How come sportsmen are the only known pros who are applauded even when they fail to achieve a set objective.

  6. sharl says:

    Pain is one painful emotion. I read some comments on Kickoff.com and you will be amazed at some of the comments peeps post there. one guys said this… “I don’t want to talk about Ghana at the moment, I’m still hurt and nursing the wound.
    You guys played very well and we’re proud of you , if it wasn’t becuase of that cheat(Seuaze, Sweyts, or Su….something) who decide to handle the ball ,we were going to the semis. I hate him ….red card & penalt wasn’t enough.
    It’s a pity I wasn’t a referee, if I was the official I was gonna allow the goal,= 2-1 and give him a red card then after allow a penalty and if Gyan scored it it would be 3-1…yhaaa
    ajibola: 2010-07-05 14:58”.
    I love football and these are the moments that remind you of what the game is about.-winning.and suarez proved to us that it can be done at all cost. Black stars still rule.

  7. naalamiley says:

    LOL!!! it’s the best i can come up with. i took a vow after our friday match never to criticize a guy when he says “football is not just a game.” i was H-E-A-R-T B-R-O-K-E-N!!!
    the atmosphere at work on monday was terribly. like we wer mourning. hmm. my supervisor was actually “sick”; he had to take some pills!

    Gosh..i’v tried listening to on-air twi commentary..its terrible! “Ayew afa ball no…odiik)….woab3n goal no…KEEPER NO ADANE NE HO….WEI DI3 3Y3 GOOOOAAA……OH…OH..OH…OH OH…BALL NO AB) POLE NO!!!!”
    It sucks! lol…its like ur adrenaline starts getting high..then BOOM, it drops to its lowest low.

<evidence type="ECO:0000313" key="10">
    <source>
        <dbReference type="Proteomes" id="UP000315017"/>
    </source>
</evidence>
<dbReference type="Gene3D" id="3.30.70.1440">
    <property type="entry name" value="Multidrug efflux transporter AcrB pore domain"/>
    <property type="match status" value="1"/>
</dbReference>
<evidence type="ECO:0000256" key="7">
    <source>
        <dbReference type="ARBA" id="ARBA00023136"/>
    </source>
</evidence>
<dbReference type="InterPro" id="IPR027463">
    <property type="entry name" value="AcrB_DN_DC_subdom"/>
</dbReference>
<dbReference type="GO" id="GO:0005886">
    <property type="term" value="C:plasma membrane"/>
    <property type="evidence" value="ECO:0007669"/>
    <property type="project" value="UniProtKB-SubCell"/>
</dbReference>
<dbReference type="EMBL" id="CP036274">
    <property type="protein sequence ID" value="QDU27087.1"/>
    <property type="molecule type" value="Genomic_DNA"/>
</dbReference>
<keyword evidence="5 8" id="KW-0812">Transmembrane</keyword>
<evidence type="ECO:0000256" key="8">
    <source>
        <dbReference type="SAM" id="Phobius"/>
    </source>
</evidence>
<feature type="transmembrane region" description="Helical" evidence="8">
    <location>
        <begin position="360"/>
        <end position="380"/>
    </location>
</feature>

This is a really great piece though!!! *thumbs up*

  8. Dee says:

    Football. Bloody hell. 🙂

  9. Raj says:

    I was heartbroken so bad even though i did not get the guts to watch the match from beginning to end. I celebrated like mad on the first goal and then the rest was the SOUND OF MY HEART BEAT on top of the vuvuzela noises. I hope to heal someday soon. But one of the questions i would love to ask our dear Lord someday when we get to heaven is “DADDY, DO YOU REMEMBER 2010, ON AFRICAN SOIL, GHANA VS URU(whatever it is called) WHAT HAPPENED”? WHERE WERE THE ANGELS TO TAP THE BALL INTO THE NET? I would ask this question because i still cannot find a logical explanation to what happened. Some people attribute the lose to the fact that people were going to jubilate and misbehave……daaaaaha, so must my joy and feeling good time in my house be cut short? Hmmmmmm only God knows why and best.
    And oh yes FOOTBALL BLOODY HELL!!!!!

  10. adwoa says:

    i’m depressed. they took my heart n tore it into pieces.

  11. Kwaku Dankwa says:

    We’re all traumatized, aren’t we? I hope this gives the boys a chip on their shoulder, give them something to see as unfinished business that no amount of success can soothe. That’s the only spin I can put on this one.

  12. AB says:

    Your taste in content is mouth watering and your style of writing is flawless. You are one of the chosen few who can write with such expertise. Don’t stop.

  13. elorm says:

    And Ghana wept…

  14. Sarah says:

    @Raj, Daddy will say He had gave us 2 chances after the missed penalty. After John Mensah’s miss, the uruguays also missed! dat was not a coincidence. and then we missed the chance to redeem ourselves with the immeidate penalty. abeg, the heavens said they did all they could to help us. it was just human error.

    @Kwaku, i luv your blog. found it thru Esi’s blog

  15. Jess says:

    Footballers… can’t live with them (especially when a loss like Ghana’s occurs), can’t live without them (their wins result in rapturous jubilation, praises and worship)!!!!!!!!!

    Although generally, the pain for ghanaians appears to have subsided, the memory will remain with us for a very very loooong time.

    As they say, life goes on.. even when one is “Suarezed”!

  16. Kwaku Dankwa says:

    Is it safe to say that we’re all healing slowly?

    But without a doubt, this will be brought up by the Twi commentators, and they’ll do that at a time when they’ve sent your blood pressure to lethal levels. I can hear them already:

    Peace FM – “Oh! He has kicked the ball like John Mensah’s penalty at the World Cup!”

    Happy FM – “Ei! He has torn the hearts of Kotoko fans with that wasted effort, just like Asamoah Gyan.”

    Adom FM – “Listeners! This guy is wicked! Why does he do that? Is he “abrantie” Suarez of Uruguay?”